A recent personal injury case discusses how to determine the citizenship of limited liability companies (sometimes referred to as LLCs) when they are parties to litigation in New Mexico federal court. After a car accident, plaintiffs who were allegedly residents of New Mexico, filed a personal injury case in state court. The plaintiffs brought the case in the First Judicial District, County of Santa Fe, on behalf of themselves and also on behalf of their minor children. The defendants were a resident of Texas and a foreign limited liability company that had as its sole member a man who was allegedly a resident of Utah. The foreign limited liability company filed a notice of removal seeking to proceed in federal court, the U.S. District Court for the District of New Mexico.
The plaintiffs responded by seeking remand of their personal injury case to state court, where they had initially filed it. In support of their position they argued that the federal court lacked subject matter jurisdiction because there was not diversity of citizenship among the parties to the case. This argument was based on the foreign limited liability company having hired a registered agent for service of process in New Mexico. The plaintiffs also sought remand to state court on the basis of judicial economy. They asserted that another lawsuit brought by different plaintiffs was proceeding in state court against the same corporate defendant based on the same incident.
The court began its analysis by observing that federal courts are courts of limited jurisdiction, and that a defendant seeking to remove a case from state court therefore has to overcome a presumption against removal. Citing 28 U.S.C. §1332, the court explained that removal is proper where there is complete diversity of citizenship between the parties to a case and the amount in controversy in the case exceeds $75,000. The court went on to explain that a corporation is deemed to be a citizen on the states in which it has been incorporated as well as the state that houses its principal place of business.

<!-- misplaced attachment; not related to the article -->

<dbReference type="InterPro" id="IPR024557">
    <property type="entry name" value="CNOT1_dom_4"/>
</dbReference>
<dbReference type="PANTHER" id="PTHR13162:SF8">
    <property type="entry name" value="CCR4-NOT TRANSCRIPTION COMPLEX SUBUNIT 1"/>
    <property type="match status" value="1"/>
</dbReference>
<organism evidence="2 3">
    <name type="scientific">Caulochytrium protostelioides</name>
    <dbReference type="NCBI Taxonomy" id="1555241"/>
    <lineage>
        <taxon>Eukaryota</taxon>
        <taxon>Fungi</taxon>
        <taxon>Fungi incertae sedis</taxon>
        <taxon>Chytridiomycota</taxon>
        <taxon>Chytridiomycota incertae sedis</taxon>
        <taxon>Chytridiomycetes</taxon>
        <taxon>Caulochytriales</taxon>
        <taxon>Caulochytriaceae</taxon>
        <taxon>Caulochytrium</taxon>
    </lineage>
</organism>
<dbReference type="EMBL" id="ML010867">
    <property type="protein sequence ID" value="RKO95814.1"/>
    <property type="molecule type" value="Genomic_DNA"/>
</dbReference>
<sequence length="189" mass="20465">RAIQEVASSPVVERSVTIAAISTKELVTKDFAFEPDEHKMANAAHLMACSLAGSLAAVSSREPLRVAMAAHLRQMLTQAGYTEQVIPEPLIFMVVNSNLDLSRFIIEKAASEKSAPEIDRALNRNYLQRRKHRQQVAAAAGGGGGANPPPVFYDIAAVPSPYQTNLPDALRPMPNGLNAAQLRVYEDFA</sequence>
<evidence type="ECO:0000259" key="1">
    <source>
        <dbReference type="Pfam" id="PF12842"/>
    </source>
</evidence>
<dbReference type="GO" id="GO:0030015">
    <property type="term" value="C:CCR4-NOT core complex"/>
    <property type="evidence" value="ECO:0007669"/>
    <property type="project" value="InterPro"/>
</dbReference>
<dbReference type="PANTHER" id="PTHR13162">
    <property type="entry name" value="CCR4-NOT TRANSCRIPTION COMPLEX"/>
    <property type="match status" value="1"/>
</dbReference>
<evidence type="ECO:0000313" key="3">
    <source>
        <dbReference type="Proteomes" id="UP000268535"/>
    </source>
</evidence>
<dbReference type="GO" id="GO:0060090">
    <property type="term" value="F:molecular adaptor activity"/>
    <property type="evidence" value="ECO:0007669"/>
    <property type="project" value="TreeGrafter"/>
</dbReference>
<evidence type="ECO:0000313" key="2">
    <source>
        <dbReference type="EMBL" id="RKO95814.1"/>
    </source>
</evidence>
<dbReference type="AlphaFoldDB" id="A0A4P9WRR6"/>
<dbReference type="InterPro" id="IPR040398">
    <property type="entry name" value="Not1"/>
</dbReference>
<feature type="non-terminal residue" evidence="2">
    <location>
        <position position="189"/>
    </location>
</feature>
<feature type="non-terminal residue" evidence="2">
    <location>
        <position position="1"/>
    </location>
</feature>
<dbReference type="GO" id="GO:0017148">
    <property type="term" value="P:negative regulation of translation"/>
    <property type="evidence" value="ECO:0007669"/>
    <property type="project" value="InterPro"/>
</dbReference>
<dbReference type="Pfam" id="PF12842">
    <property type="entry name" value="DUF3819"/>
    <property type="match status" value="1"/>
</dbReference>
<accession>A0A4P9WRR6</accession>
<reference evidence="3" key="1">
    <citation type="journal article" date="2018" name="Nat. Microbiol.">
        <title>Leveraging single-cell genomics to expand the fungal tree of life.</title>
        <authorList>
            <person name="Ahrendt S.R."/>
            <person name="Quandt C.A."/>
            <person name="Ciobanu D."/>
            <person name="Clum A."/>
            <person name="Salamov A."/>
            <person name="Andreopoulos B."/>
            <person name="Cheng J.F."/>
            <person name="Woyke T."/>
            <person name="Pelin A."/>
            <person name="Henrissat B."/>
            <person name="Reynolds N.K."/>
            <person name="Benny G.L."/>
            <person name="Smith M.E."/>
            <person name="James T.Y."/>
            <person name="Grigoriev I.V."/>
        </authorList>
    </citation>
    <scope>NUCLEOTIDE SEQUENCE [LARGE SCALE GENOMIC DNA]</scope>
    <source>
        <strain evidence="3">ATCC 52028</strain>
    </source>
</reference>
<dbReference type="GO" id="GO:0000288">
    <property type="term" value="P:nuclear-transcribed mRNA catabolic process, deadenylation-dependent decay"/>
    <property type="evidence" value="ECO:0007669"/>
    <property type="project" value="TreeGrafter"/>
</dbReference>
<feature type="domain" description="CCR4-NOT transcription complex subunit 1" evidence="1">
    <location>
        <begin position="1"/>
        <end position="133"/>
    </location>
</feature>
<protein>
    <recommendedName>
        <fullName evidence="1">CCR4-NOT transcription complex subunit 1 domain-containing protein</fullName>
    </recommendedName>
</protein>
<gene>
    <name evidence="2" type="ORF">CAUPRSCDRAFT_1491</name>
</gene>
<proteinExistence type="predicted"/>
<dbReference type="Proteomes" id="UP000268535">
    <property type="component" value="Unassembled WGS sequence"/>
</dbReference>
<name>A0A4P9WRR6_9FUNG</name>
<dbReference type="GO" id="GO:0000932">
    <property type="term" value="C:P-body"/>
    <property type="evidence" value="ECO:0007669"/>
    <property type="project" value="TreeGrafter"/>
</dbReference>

In this case, it was a limited liability company before the court, not a corporation, so the standard was different. As the court explained, it was bound to apply precedent concluding that the citizenship of limited liability companies is determined by the citizenship of their members and not their principal place of business. Following this standard the limited liability company was a Utah citizen because its sole member was a permanent resident of Utah. The court rejected the plaintiffs’ argument that the defendant having a registered agent for service of process in New Mexico destroyed the diversity of citizenship necessary to have the case proceed in federal court. After rejecting the rest of the arguments presented by the plaintiffs, the court denied their motion to remand the case back to state court, their preferred forum for litigation.
If you or someone you love has been hurt in an accident, you may be entitled to receive a monetary award for damages. Being compensated monetarily when you are injured can help people and their loved ones recover out-of-pocket costs including medical bills and lost wages. Litigation can be complicated, and you should not have to navigate the legal process on your own. We can help. To understand more about your case and how it can be pursued to maximize your financial recovery, call New Mexico personal injury lawyer Matthew Vance. At the Law Office of Matthew Vance, P.C., we provide a free consultation and can be reached at (505) 242-6267 or send us a message online.
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